[Dev] Visual Studio 2019 Impressions

Quintillus

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Follow the conclusion of my Rider trial (which concluded it's a great tool for development, but one that should not be purchased currently due to its development being largely in Russia), I'm taking a more serious look at Visual Studio 2019 Community. Expectations are lower, but it still might provide a boost over VSCode.

I'll first note how to launch C7 from VS2019. Open C7.sln, and then go to Project -> C7 Properties. Fill in the sections like the following (using the local paths to C7 on your system). Make sure to change the "Launch" dropdown to "Executable".

upload_2022-3-7_14-52-32.png


Starting C7 with the green arrow with "C7" next to it in the toolbar will now successfully launch C7.

I haven't yet figured out how to get it to hit breakpoints. Will probably have some refactoring impressions before too long, which along with debugging are the two areas where I expect to see the greatest improvements in an IDE versus VSCode.
 

Quintillus

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I've now figured out debugging/breakpoints with Visual Studio 2019. The changes are on the VisualStudioDebugging branch, and my commit notes are:

There's an extension for C# integration + debugging in Visual Studio at https://github.com/godotengine/godot-csharp-visualstudio/tree/1.x, but it's a bit bugged, and hasn't worked smoothly since Godot 3.2.3 RC4 (https://github.com/godotengine/godot-csharp-visualstudio/issues/10). Eventually, I figured out how to get it working by following the guide at https://gist.github.com/31/302bab2630ddf8d90ab4aec0d358b538 .

To install the extension in the first place, you'll have to add the "Mobile Development with .NET" component of Visual Studio, although you can uncheck the optional Android sub-component of that addition.

Note that I'm using Visual Studio 2019 because I'm on Windows 8.1. However, reports are that even with the work-around to get it working, using the extension breaks IntelliSense on Visual Studio 2022 (soruce: https://github.com/godotengine/godot-csharp-visualstudio/issues/26). Thus, I recommend sticking with Visual Studio 2019 regardless.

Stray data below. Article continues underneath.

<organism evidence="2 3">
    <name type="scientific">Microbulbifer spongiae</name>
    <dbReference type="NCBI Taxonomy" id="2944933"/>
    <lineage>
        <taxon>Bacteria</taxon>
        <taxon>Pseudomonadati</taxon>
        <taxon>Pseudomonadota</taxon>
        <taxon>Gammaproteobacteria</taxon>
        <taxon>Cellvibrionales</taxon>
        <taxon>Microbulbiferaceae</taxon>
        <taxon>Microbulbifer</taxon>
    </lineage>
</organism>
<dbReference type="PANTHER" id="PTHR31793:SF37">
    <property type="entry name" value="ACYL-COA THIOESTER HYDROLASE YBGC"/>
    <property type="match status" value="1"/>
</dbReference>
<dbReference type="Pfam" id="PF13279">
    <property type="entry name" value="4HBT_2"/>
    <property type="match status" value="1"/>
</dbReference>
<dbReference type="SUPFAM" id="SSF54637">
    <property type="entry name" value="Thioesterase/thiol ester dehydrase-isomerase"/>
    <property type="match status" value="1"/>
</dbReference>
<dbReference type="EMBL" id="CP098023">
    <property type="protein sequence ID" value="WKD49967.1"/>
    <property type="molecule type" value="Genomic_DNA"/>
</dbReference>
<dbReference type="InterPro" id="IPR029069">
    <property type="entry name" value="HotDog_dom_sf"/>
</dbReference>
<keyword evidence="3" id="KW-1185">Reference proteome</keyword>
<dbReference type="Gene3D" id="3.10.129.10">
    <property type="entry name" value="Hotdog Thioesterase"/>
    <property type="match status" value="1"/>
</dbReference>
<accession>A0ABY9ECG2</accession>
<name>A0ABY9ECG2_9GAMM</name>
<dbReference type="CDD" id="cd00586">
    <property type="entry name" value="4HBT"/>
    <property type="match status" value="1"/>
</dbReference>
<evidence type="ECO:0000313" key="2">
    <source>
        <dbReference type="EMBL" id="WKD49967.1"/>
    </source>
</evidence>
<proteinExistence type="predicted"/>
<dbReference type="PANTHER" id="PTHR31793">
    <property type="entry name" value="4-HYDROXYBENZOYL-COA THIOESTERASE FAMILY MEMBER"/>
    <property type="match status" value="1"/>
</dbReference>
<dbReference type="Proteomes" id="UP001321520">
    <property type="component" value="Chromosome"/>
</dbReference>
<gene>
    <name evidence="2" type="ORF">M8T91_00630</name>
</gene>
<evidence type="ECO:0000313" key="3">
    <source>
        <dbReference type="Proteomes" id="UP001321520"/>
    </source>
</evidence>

Use the "Launch" debug target to start it, and it works. "Play in Editor" is the default but requires a Godot editor instance to be up, so I'm not sure why you'd prefer it unless you already had it up to use its GUI tools.

You can use the Visual Studio Installer to get that "Mobile Development with .NET" component.

The changes involve adding a stub project inside the C7 project that configurates Visual Studio. I haven't dug deep enough into Visual Studio projects to fully grok the why, but from what I can tell the project format changed somewhere around the time of Godot 3.2.3 RC4, and the stub project is a work-around to get debugging working again until a future change in Visual Studio (or maybe the extension).

This setup also gets the console output to go to the "Output" window in Visual Studio, instead of the standalone command-prompt like when run from Godot, which I found to be nice when using Rider.

Still haven't really done much development in Visual Studio, but I think the tooling is now configured adequately. Importantly, it also still launches just fine from the Godot editor itself.
 

Puppeteer

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from what I can tell the project format changed somewhere around the time of Godot 3.2.3 RC4

Pretty sure that's when they went from some former version of the .csproj file format to the "sdk format" Godot uses today. I saw that happen during the infancy of C7.

(Ok, I guess it's not a different format per se, but when the sdk is specified, a LOT of the other stuff disappears from the .csproj file which confused the heck out of me for a while.)
 

Quintillus

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Flintlock is having some issues with the VSStub project causing C7 not to build; WildWeazel mentioned something similar on Linux. See the conversation at https://github.com/C7-Game/Prototype/issues/162

The key question is why does the VSStub project not cause any issues on my machine, but does on other people's? My guess is there's some difference in installed software, although given that it's a workaround to a bug, it could just be a flaky work-around.

The part that seems strange to me is that I'd expected the VSStub project would be invisible to the main C7 project - there are no references to VSStub from the main project, only the other way around. But I'm not really a .NET specialist, so there are some things going on that are deeper than what I understand well.
 

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I'd expected the VSStub project would be invisible to the main C7 project - there are no references to VSStub from the main project,

It's in the C7.sln file which Godot created in the first place. So it goes and looks at all the .csproj files referenced in the .sln.
 

Quintillus

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It's in the C7.sln file which Godot created in the first place. So it goes and looks at all the .csproj files referenced in the .sln.

Oh, right, forgot about the .sln. Man, I miss Java sometimes.
 
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